I’m not always frugal
So last week sometime, I was headed to Wegmans while my trusty Nexus 5 was charging up in the seat next to me. I noticed a faint burning smell, but attributed it to the random ghetto smells of the neighborhood I was driving through. Soon, the music my phone was playing shut off. I looked over and the whole phone had shut off. I reached over, picked up the phone, and held the power button down to turn it back on. No such luck. While I was holding it, the burning smell increased in intensity.
Sniffing closer to the phone, I definitely smelled a much stronger smell of electronics burning. I unplugged the phone…but it was too late. The charging port was black. The tip of the cable was now smoking and melting itself. I immediately thought of the $350+ bill this is going to cost me. Worse, since the Wegmans app is where we keep track of our shopping lists, I had to run back to the house and grab one of my retired Swagbucks (like Perk) phones that could at least run the app for me.
Fiddling around with the phone, I thought, “You know what? This isn’t that bad…”
I really didn’t need it to do much (or so I thought). After writing about my experiences with Ting, I believed I only used the phone for:
- WiFi browsing/calling/texting
- Occasional, infrequent cellular usage when I needed something special
- Emergency usage
I even enjoyed not being able to install some apps on such an old phone. It meant less time with my focus on the phone, and more time being spent in the moment. So, I ordered a SIM card from Ting so that I could use this $13 refurbished phone on their service. Things started to go downhill from there.
While I waited for the SIM to ship, I continued to use the phone as my daily driver. I learned that the phone would not ring for incoming calls or texts whatsoever, until I opened Hangouts again. Perhaps it was running out of memory, and couldn’t keep Hangouts open in the background to await incoming communications? This is on WiFi as well, so I definitely had service. I also was unable to install the USAA app, which I need to use to cash checks and deposit them straight into my checking account. Otherwise, I’d have to do a very roundabout way. The last major issue was that the phone was unable to install any offline navigation app…so I would be using data if I ever needed to navigate. I wanted a more modern phone. Yes, it’s a want…not a need.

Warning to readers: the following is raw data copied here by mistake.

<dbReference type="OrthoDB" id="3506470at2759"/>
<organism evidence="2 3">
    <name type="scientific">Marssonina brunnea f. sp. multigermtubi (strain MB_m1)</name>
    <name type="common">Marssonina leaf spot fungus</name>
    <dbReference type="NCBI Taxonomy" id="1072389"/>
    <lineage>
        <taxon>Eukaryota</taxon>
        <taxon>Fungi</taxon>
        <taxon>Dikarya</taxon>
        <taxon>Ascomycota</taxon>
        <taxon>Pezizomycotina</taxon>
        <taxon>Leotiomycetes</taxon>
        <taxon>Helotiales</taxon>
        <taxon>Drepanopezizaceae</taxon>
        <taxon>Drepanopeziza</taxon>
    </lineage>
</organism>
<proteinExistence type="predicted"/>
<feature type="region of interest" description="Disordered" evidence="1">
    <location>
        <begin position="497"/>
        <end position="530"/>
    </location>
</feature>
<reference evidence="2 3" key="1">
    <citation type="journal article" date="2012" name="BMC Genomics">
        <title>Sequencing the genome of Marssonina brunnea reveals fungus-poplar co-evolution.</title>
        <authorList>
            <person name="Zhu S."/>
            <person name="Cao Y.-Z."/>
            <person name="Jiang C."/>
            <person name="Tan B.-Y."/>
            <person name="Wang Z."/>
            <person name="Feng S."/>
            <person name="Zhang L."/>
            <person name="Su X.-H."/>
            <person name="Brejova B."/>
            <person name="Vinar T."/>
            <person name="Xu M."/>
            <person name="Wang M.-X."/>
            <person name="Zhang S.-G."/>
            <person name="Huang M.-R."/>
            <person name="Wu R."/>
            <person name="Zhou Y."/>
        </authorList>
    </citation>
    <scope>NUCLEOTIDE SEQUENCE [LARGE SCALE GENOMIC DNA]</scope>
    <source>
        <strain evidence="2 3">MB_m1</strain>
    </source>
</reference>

The SIM card arrived, but I learned that the phone was still locked to Metro PCS…making it impossible to use on Ting. Bummer. I was out $14 for the SIM, and now I have to buy a new phone anyway. Now the trouble is, do I cheap out or go all out?
I definitely went all out.
Why? Several reasons.
- I have low impulse control when it comes to technology
- I wanted it
- I have low impulse control when it comes to technology
But really, be that as it may, while the phone was $299, I’m nurturing my interest and love for technology. You know where I’d be if I never bought myself good technology? I wouldn’t know how to build my own PC, make websites, host my own server, root phones, or automate phones. My house wouldn’t have some fancy and cheap DIY home automation. I definitely would not be employed as a Software Engineer.
I’m not saying that if you buy this $299 phone, you’re going to get hired as a Software Engineer. I’m saying that if you’re interested in something…a hobby or a career that you really love…go ahead and spend some money on it. If I was Fred home-maker who just needed a device that rang when his kids called and to occasionally respond to email/texts and browse Reddit…I would not suggest a higher-end phone. But me? I’m going to use this phone. It’s going to be my hub for communicating to my home automation. My hub for depositing checks and depositing every single piece of information that I need to hold onto…whether it’s in Evernote or Rememberthemilk. Once I’m done with my initial course in Java this semester, I’m going to start writing some basic Android apps…just because it’s fun to me!